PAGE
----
July 25, 2012, 5:00 am

Are You Willing to Pay Too Much? Maybe You Should

by: The Financial Blogger    Category: Personal Finance
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A few weeks ago, I read an interesting piece from Allen Tucker who says that it’s best to pay too much. After so many technological progress and the economic phenomenon of globalization, we all expect to pay less, not to pay too much. This concept is totally counter intuitive. Nobody wants to pay too much for something. When you compare what you have with your friends or your neighbour, you always want to be the one who got the deal.

 

I  Hate Paying Too Much

 

I’m the first one to be frustrated when I pay a premium on any goods. If I buy a TV, car or dishwasher, I have this stupid tendency to check flyers and rebates for a month following my purchase. When you think about it, I’m not adding any value by doing this. At best I’ll be wasting an hour or so checking for potential deals that I can’t even benefit from and at worst, I’ll find a better deal than I paid and be frustrated.

 

On the other hand, this “after the fact research” process is only the last step of a bigger process. Each time I have to make an important purchase, I take about a month to identify exactly what I want and establish what the market price is and what is a deal. So far, so good, I’ve been either lucky or just do a good job at researching the right deal in the first place.

 

But I Pay Too Much All The Time, Still…

 

Here’s an interesting twist. I truly hate to pay too much for something, but keep paying too much all the time. How’s that possible? Because I value things I buy and don’t want to go cheap. That was Tucker’s point when he says that he is paying too much for many goods he buys. It makes sense when you think about it: if you pay a higher amount for something, chances are that you are getting more quality and durability. What if you buy something and pay more than the average but it lasts a lot longer? Would it make more sense? I find that quality overcompensates for the price you pay Vs buying cheap stuff for the sole sake that it’s cheap!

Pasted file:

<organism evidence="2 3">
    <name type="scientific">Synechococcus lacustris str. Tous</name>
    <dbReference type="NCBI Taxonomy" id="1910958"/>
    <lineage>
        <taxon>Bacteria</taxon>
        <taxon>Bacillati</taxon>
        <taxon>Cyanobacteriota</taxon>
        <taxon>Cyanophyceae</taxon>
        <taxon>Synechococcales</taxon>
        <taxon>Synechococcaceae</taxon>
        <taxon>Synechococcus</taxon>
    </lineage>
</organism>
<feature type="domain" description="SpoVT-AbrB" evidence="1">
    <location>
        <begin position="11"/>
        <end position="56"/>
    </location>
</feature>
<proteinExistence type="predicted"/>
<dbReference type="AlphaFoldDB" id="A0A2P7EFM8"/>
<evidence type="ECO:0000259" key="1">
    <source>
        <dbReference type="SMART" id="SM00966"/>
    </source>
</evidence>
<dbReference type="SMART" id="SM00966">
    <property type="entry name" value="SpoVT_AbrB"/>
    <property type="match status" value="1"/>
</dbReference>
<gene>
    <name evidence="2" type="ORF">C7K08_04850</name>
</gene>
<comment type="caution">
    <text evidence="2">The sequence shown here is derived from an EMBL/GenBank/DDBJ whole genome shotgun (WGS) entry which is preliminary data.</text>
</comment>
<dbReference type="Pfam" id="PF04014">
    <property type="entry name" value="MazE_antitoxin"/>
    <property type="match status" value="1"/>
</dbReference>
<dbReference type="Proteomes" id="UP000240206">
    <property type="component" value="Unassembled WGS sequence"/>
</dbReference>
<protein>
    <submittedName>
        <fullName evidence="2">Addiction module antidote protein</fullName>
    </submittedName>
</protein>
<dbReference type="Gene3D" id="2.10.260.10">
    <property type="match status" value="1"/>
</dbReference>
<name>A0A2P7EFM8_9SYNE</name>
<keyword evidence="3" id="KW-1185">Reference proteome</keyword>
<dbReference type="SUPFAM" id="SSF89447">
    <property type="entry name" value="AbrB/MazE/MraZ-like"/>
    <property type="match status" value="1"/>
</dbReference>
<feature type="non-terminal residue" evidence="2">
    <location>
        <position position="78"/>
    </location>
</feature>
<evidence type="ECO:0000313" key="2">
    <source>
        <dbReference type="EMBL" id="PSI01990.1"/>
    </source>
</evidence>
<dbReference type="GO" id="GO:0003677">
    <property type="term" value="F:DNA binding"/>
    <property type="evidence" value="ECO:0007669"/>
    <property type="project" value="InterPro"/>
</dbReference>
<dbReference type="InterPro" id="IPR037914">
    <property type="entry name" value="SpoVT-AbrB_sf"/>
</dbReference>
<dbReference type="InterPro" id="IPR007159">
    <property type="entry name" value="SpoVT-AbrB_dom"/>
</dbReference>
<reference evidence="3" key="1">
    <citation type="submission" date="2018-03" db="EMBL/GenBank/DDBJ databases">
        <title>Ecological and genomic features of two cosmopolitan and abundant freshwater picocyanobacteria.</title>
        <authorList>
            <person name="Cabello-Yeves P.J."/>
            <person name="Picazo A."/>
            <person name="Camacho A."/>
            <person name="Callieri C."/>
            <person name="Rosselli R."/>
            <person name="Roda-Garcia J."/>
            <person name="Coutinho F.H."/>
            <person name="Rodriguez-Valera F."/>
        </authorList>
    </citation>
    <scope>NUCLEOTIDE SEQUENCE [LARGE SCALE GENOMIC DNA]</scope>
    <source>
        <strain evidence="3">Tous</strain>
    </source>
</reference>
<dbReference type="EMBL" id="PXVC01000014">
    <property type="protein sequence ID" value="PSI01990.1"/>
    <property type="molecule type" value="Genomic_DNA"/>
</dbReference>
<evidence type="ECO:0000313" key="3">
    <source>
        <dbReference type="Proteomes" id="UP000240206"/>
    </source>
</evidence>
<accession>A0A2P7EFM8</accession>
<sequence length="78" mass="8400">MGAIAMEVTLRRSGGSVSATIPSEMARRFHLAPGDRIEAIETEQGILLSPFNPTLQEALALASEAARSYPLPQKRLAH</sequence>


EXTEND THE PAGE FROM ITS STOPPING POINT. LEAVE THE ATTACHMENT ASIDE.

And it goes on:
Here’s a list of things where I really pay the price:

Suits – I’ve bought cheap suits and they don’t last and they look and feel like cheap stuff

Sporting Gear – I have had the same bike for the past 15 years

Electronics – I have the same TV for the past six years (my previous TV lasted 17 years!)

Food – It doesn’t last longer but I guess it will taste better!

Appliances – I have the same microwave for the past 15 years!!! My refrigerator is also pretty old and still running like a new!

Cars – I don’t go crazy with cars but I like them well equipped. It’s better for the resale value and way more comfortable!

Mattress – My sleep is not the same anymore since I paid $2,000 for a mattress!

 

Beware of Cheap

 

The hard part in today’s consumer environment is that some times, expensive is cheap and cheap is expensive. On the other hand, you can also go cheap on some stuff and end-up getting a lot more for your buck. For example, someone who knows how to invest, buying index ETFs or doing stock picking could do well and save a 2% fee charged on mutual funds.

 

There is no free lunch in life; if you save on something, it’s because there is something you are leaving on the table. If you take the investing example; you save on the management fee but you are also leaving professional advice and financial planning on the table. If you don’t get the advice along with the plan and you are still paying the 2%, then you are not on the winning team. If you don’t need advice and financial planning, then you don’t need to pay the 2% fee. I guess it’s the same thing if I was able to make my own clothes; I wouldn’t need to pay for higher quality suits! So I manage my own portfolio and buy suits ;-)

 

 

I guess I’m more trying to optimize my money rather than save it!

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Comments

Mike,

Maybe purchasing shouldn’t be based on how much it cost only, but rather how much value it provides and the cost associated with it. At least, I think that’s what you are trying to say. For instance, I am sure you can make a suit… and someday it might be a good one (if you practice making one enough), but you probably make more money managing your own portfolio while “outsourcing” other needs of your life to make your life more efficient and valuable.

Sometimes if you pay on a CC and see a better deal within X days your CC may offer price protection/match. Might want to look into it if you find it happens to you a lot. I agree paying for a good mattress is some of the best money you can spend.

by: The Financial Blogger | July 25th, 2012 (1:48 pm)

Hey John,

you got it right :-). and I’m not going to make my own suit ;-) hahaha!

@Lance,
thx for the tip! I didn’t know that! I’ll take a look at what my CC is offering me!

I value quality, but always pay less for it. I hate paying retail for everything. I recently bought a new car and and was able to get it for dealer invoice (dealer cost). If I cannot get quality items at a good price, I won’t buy it.

Though we have a specific budget for food and groceries, I am willing to spend more on food and electronic gadgets. My family loves dining out and trying new dishes. I am also willing to spend for the latest gadgets because I will need them for my job.

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